Broken promises came in many forms in that era of bewildering bank notes. Reputable banks often failed to meet their commitments in moments of panic or contraction. Even when times were good, some high- flying banks lent too many notes on the basis of too little capital and went under. More cynically, there were so-called wildcat banks, institutions deliberately founded in remote locations so as to frustrate the redemption of their notes. And most cynically, a thriving class of counterfeiters fed on the banking system. Sometimes they copied an existing bank's notes; other times, they took the logical next step and, like the bankers they imitated, established their own banks with plausible-sounding names, the notes of which they would pass as the genuine article -- which in a sense they were.
All these moneymaking operations blurred the line between what was counterfeit and genuine. As the financial writer Hezekiah Niles observed in 1818, there was no real difference "between a set of bank directors, who make and issue notes . . . which they deliberately promise to pay with a previous resolution not to pay, and a gang of fair, open, honest counterfeiters."
Niles was not merely being rhetorical. The erosion of the boundary between counterfeit and genuine currency was a day-to-day reality for everyone who handled money. There was no better symbol of this than the ubiquitous "counterfeit detectors" found on the desks and counters of merchants, bankers and storekeepers. These flimsy pamphlets, new versions of which were published every week or month, claimed to list every bank note in circulation, along with the rates of discount, known counterfeits, rumors of fraud and instability and difficult-to- decipher descriptions of the appearance of each and every note. When bank notes changed hands, both parties would generally huddle over a "detector." After several minutes, a note might be declared genuine, counterfeit or merely dubious, in which case a discount might be levied. Yet often a bogus note was accepted with a knowing wink. As one detective would later recall, "It was a popular remark among men of business at that time, that they preferred a good counterfeit on a solid bank to any genuine bill upon the 'shyster' institutions."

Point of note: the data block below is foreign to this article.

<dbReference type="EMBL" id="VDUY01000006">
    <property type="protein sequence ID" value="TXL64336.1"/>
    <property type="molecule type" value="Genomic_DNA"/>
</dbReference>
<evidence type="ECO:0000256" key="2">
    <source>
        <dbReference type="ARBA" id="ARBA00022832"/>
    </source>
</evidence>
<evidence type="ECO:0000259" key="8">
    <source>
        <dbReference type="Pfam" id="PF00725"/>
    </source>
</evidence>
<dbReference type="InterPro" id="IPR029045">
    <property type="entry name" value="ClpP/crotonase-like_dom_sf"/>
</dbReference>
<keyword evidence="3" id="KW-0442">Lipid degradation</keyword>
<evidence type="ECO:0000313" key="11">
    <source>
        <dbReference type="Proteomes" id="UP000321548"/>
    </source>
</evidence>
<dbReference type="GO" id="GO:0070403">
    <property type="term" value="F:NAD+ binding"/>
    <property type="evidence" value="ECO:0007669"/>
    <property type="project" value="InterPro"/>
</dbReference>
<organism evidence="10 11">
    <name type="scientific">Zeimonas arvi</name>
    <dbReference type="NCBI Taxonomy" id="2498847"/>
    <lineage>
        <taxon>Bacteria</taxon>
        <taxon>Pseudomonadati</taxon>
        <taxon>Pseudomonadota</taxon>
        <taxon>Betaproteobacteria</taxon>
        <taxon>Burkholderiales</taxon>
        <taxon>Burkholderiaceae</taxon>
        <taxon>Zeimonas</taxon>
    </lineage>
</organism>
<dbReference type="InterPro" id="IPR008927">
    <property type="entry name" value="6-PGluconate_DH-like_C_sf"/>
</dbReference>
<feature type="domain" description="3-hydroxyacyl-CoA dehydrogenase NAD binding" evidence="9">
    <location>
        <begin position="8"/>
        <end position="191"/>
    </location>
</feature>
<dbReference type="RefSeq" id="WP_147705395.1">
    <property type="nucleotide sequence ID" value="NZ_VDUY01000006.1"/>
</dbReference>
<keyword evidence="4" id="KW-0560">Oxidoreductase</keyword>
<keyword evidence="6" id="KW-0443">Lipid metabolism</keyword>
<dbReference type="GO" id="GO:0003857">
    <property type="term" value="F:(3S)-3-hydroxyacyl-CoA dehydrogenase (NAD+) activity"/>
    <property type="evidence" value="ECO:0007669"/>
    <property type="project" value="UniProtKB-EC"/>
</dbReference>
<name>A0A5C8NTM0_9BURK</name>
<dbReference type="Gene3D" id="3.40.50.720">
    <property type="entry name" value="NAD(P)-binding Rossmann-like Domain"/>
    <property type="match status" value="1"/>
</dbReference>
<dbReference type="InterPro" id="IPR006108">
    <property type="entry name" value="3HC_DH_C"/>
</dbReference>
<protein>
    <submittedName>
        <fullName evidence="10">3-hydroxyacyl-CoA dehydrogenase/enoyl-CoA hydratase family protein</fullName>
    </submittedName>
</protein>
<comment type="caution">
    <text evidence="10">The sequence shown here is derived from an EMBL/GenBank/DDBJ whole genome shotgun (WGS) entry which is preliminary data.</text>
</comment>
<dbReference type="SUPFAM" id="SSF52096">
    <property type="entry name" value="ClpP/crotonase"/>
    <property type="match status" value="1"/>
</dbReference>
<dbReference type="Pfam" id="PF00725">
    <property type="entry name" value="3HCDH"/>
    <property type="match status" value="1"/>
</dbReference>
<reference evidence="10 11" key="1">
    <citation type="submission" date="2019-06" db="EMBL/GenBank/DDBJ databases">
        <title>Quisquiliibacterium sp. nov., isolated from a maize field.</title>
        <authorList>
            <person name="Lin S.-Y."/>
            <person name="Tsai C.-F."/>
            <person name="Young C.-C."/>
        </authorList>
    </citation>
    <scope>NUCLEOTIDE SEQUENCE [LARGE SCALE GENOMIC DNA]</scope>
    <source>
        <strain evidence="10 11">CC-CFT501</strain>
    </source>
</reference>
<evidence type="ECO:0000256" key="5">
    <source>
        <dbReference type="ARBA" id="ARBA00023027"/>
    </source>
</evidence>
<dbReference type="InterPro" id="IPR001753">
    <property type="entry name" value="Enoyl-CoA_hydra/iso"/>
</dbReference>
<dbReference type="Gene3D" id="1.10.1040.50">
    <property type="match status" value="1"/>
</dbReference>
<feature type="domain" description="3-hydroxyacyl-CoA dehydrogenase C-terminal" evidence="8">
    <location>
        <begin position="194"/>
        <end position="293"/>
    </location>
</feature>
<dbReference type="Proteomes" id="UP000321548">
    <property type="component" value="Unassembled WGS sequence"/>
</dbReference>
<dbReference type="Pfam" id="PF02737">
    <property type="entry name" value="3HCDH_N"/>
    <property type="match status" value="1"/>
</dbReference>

For all the fraud, the system worked. Between the Revolution and the Civil War, the nation's economy grew by leaps and bounds. The invidious comparisons between bankers and counterfeiters, though true, hinted at a still-deeper truth: America's citizens desperately needed and wanted money to realize their ambitions, and where the reputable banks fell short, counterfeiters and other shady moneymakers were more than willing to take up the slack, operating along a continuum that stretched from rock-solid banks to bona fide frauds.
The contemporary observer who best captured the uneasy coexistence of credit and fraud was not an economist but a novelist. In his book "The Confidence Man," Herman Melville offered a parable of the credit economy and the paradoxical forces that sustained it. Set aboard a steamboat drifting down the Mississippi River, the novel recounts the deceits and deceptions of a shape-shifting impostor who preys on the credulity of his fellow passengers, asking for their "confidence" in the form of loans or other acts of trust. Yet even as he defrauds his victims, he lectures them on the importance of extending credit. "Confidence is the indispensable basis of all sorts of business transactions," the protagonist says. "Without it, commerce between man and man, as between country and country, would, like a watch, run down and stop." Melville's rogue was on to something: what was creditworthy and what was fraudulent could easily turn out to be two sides of the same coin -- or rather the same bank note.
The collapse of the distinction between legitimate and fraudulent means of making money can end badly. It certainly did in Niles's and Melville's day. Not long after Niles predicted that the nation's overextended banks would come to grief, a calamitous panic drove many lenders to break their paper promises; many of them went out of business entirely. Yet a few years later, the credit system was alive and well, and by the middle of the 1830s an era of wild land speculation was under way, with many more banks -- and countless counterfeiters -- pumping money into the economy. Things didn't turn out well then either: the panic of 1837 wiped out hundreds of banks, sinking the country into a brutal depression. Another speculative bubble 20 years later ended on a similarly catastrophic note.
It was only during the Civil War that the relationship between the monetary system and the credit system began to change. At that point, the federal government entered the business of printing paper money, issuing a forerunner to today's greenback in order to pay for the war. Federal legislation taxed the older system of bank notes out of existence and left the government with the start of a monopoly over the money supply. And so began a halting, decadeslong evolution toward the money that we know and -- at least for the moment -- trust.